Vilardo noted that a 3 percent tax on hotel rooms in Clark and Washoe counties was earmarked to improve student achievement and increase teacher salaries.

“The Legislature turned around and changed the use of the revenue. It went to the general fund the first year, and then it went into the DSA. It was to come out of the DSA for July 1st of 2011 (and go into a special education support fund). In the 2011 session it was delayed until July 1st of 2013. In the last session it was further deferred to July 1st of 2015.”

“This is what scares me about this upcoming election,” said Kelly Bullis, head of a Carson City certified public accounting firm. “I don’t think the average low-information voter is going to get this. The way this law is written, the money that is collected from this tax is put in the general fund that’s marked for education. What that means is that big pot that the Legislature basically has, this general fund, that they move stuff around. That’s what they vote on every two years. If you already have a lot of money in the education fund, then they don’t need to take money from something else to put in the education fund.”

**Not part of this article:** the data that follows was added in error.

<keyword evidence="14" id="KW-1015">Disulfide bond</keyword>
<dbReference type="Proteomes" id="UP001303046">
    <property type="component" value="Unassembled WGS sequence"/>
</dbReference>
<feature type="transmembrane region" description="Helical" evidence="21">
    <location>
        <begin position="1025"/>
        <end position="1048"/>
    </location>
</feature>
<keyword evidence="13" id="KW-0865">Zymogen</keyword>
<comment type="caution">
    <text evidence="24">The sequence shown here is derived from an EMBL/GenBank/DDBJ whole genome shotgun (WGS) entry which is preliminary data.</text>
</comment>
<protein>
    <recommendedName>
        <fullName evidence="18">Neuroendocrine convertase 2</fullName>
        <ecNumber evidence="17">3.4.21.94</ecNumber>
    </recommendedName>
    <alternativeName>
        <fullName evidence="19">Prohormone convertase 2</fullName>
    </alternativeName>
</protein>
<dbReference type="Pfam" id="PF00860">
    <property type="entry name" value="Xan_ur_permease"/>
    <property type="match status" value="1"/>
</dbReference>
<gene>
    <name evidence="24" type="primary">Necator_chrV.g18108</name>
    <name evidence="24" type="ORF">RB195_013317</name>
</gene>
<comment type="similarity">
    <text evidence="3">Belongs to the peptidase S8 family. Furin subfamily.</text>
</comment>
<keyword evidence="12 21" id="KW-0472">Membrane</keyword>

The legislature could even decrease education funding and there is nothing in the margins tax initiative to stop it, Vilardo said.

Read the entire column at the Ely or Elko website.

Lieutenant governor race will be one to watch

Sue Lowden

Mark Hutchison


This could get interesting.

A month ago Mark Hutchison, the governor’s hand-picked candidate for lieutenant governor, spoke to the Nevada Republican Men’s Club. On Monday his Republican primary opponent Sue Lowden — though there may be others yet to announce — spoke to the same group.